By DENISE DICK
There were hugs, photographs and handshakes — lots of handshakes.
On his first official day as Youngstown State University president Tuesday, Jim Tressel and his wife, Ellen, opened the university-owned Pollock House to constituent groups.
He said they were pleased with the number of those who braved the heat, which had climbed into the 90s by the afternoon.
“We were told about 500 came in the morning, and I think we had 80 to 90 students,” he said. “This afternoon, we’re expecting about 100 and that’s the trustees and the various boards.”
Members of the faculty, staff and administration filed onto the Pollock House porch in the morning, greeted by the couple while their two dogs, Scarlet and Gracie, 7-year-old Maltese dogs, lounged on a bench nearby.
The couple shook hands with each employee. Some recognized Tressel from the years he spent as YSU’s head football coach from 1986 to 2000. Others he met for the first time.
The couple started moving into the historic university-owned mansion the third week in May, shortly after his selection as YSU’s ninth president. He said the couple is about halfway moved in.
“I love it — so much history,” he said.
Students led tours of the historic home for visitors during each session and several bouquets sent by well-wishers decorate the first floor. Framed American flags flown during combat missions in Iraq and Afghanistan presented to Tressel by U.S. service members adorn the walls.
Though Tuesday was his first official day as president, he spent the previous 11 days as acting president, “talking to people, listening, collecting opinions,” he said.
As people entered the Pollock House, the student assistants distributed YSU stickers and license plate brackets with “Macte virtute” printed on the bottom. It’s a Latin phrase that Tressel has often referenced both in public forums and since being selected for the job. It translates to “increase excellence” and he calls it an imperative.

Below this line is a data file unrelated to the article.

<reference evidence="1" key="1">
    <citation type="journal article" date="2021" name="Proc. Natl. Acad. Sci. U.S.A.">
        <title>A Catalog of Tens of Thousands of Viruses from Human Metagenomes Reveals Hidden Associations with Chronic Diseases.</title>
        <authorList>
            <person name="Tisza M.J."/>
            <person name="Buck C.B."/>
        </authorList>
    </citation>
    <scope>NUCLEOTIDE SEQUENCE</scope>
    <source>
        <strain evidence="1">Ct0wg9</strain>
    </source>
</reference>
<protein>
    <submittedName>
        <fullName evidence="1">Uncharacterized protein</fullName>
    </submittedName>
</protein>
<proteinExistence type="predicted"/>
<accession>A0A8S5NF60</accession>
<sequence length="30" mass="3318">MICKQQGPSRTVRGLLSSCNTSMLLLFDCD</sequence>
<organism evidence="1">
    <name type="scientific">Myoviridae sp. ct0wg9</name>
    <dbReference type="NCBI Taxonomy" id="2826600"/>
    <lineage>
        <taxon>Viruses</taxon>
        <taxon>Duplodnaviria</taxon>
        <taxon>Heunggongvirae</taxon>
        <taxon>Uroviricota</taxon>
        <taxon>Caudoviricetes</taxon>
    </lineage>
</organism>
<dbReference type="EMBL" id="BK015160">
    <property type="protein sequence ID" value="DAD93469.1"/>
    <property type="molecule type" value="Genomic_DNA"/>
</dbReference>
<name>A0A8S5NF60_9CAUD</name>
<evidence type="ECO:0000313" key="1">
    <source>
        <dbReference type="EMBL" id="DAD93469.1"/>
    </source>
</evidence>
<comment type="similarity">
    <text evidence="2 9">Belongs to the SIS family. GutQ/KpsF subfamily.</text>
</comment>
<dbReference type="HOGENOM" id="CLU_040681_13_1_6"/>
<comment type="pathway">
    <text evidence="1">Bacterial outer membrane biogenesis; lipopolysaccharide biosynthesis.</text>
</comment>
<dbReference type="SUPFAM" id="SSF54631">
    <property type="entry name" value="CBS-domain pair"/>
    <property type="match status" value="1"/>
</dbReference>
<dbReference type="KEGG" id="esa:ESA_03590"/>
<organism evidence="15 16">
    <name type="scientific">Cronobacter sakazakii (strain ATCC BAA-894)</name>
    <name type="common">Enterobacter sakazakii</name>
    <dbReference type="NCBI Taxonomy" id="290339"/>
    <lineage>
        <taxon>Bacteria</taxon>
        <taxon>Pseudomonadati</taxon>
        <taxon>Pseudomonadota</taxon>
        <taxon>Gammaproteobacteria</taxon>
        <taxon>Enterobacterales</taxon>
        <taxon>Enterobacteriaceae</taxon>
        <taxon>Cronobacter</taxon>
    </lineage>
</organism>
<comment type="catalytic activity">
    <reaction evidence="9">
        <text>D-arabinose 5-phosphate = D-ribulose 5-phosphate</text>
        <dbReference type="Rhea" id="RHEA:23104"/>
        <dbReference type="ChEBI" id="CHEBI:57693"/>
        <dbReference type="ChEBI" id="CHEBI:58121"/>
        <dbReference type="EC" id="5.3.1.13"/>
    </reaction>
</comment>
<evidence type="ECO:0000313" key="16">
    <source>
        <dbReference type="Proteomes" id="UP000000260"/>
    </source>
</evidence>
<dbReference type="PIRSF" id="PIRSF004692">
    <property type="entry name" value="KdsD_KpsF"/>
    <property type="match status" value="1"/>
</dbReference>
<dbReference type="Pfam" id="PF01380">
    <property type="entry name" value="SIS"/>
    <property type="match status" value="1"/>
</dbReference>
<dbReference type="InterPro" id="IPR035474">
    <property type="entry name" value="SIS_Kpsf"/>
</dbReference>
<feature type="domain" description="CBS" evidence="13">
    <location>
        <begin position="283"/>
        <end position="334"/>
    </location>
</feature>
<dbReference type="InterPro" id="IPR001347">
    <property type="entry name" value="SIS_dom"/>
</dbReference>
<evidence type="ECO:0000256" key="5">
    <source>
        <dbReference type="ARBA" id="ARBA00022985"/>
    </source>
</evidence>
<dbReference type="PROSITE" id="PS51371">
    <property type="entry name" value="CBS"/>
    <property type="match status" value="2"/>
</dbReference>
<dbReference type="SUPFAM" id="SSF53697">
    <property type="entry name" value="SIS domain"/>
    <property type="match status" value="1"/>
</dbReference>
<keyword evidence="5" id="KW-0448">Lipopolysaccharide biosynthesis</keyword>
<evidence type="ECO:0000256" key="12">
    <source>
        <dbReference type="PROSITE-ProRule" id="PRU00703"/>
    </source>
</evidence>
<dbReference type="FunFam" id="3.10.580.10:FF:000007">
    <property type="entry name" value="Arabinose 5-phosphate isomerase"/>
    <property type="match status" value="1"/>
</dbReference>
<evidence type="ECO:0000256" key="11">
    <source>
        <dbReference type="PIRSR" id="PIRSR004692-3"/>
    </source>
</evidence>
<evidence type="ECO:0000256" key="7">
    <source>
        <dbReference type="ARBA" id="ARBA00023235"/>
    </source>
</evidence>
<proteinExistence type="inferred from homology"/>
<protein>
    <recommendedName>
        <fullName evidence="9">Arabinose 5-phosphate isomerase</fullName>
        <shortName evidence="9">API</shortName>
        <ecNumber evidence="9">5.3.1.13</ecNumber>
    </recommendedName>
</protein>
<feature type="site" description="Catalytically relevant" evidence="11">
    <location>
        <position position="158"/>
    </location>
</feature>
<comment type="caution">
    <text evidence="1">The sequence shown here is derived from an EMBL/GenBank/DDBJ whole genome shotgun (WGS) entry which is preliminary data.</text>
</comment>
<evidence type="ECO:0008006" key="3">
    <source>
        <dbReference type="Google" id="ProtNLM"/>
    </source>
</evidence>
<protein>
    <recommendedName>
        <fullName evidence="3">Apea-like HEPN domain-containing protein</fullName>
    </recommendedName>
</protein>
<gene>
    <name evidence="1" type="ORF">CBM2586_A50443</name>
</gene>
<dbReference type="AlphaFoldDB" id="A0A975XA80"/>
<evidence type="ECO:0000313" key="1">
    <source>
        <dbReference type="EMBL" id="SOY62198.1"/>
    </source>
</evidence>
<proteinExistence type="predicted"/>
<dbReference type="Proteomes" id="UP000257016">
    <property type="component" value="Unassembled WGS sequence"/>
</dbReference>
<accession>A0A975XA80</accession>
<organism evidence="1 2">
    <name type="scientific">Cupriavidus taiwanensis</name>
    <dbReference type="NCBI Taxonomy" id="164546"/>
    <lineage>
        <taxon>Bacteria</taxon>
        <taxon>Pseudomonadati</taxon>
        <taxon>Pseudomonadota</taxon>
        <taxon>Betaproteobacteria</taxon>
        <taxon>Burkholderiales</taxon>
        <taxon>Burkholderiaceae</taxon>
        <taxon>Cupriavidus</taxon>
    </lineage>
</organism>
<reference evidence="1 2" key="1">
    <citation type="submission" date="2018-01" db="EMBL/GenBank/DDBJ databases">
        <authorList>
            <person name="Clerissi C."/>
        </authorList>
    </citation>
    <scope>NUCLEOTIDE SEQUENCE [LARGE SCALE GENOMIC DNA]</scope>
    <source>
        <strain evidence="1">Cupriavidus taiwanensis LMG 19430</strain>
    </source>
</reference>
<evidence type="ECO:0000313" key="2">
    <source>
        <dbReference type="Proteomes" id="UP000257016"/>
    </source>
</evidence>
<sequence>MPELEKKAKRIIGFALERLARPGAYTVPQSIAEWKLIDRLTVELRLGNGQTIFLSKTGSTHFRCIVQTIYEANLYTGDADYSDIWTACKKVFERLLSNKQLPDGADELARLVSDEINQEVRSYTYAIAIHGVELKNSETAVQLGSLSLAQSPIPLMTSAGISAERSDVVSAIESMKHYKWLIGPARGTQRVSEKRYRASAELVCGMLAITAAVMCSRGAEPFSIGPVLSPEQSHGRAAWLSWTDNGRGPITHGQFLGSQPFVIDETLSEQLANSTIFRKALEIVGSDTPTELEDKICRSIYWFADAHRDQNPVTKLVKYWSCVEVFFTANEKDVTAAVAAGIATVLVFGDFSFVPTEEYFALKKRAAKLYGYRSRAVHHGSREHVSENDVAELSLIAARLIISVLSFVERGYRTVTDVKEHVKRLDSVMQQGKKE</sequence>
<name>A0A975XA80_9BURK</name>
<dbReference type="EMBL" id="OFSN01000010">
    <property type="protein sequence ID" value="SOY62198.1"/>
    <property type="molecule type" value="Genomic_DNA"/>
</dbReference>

“The world is shrinking,” Tressel wrote in a message to campus this week. “Competition is stiffer. There’s a paradigm shift across the higher education landscape. We must respond decisively. It’s imperative that — as an institution and as individuals — we set our goals high and increase excellence in everything we do here. I am committed to macte virtute and am excited to make that spirit a vital, lively part of the campus culture.”
About 80 students from various campus organizations enjoyed a cookout hamburger and hot-dog lunch, several of them posing for photographs with the former YSU and Ohio State University football coach.
While dwarfed between two basketball players for one picture, Tressel joked about his comparative height deficit.
One man brought a copy of Tressel’s book, “The Winner’s Manual: For the Game of Life,” for Tressel to autograph.
Tents were set up, covering tables on the back patio to accompany the attendees. By the afternoon as the temperature rose, the sides had been removed to allow the breeze to offer some relief.
James MacGregor, a senior middle-childhood education major from McDonald, and Stephanie Baker, a senior special education major from Leetonia, both look forward to Tressel’s leadership.
“It’s good that he’s from here,” Baker said. “He cares. He’s not just here for the job.”
MacGregor said it feels like a fresh start for YSU.
“It’s a new beginning, if you will,” he said.
Senior Taylor Phillips of Boardman, who’s is majoring in journalism, and junior Jordan Brlan of Crestline, Ohio, a forensic science major, also expect good things for YSU under the new president.
“It’s great to have him home,” Phillips said.
Mycheal Johnson of Akron, a junior majoring in business management and Antoine Watkins of Akron and Tyler Brentley of Pittsburgh, both seniors, majoring in pre-law, like that Tressel is approachable.
“He seems personable,” Johnson said.
Watkins said he didn’t really know the other university presidents who served during his time at YSU, but Tressel is the type of person that he’d be comfortable approaching on campus to talk about sports, politics or any other topic.
“It seems like he puts students first,” Watkins said. “That’s what I like most about him with me being a student.”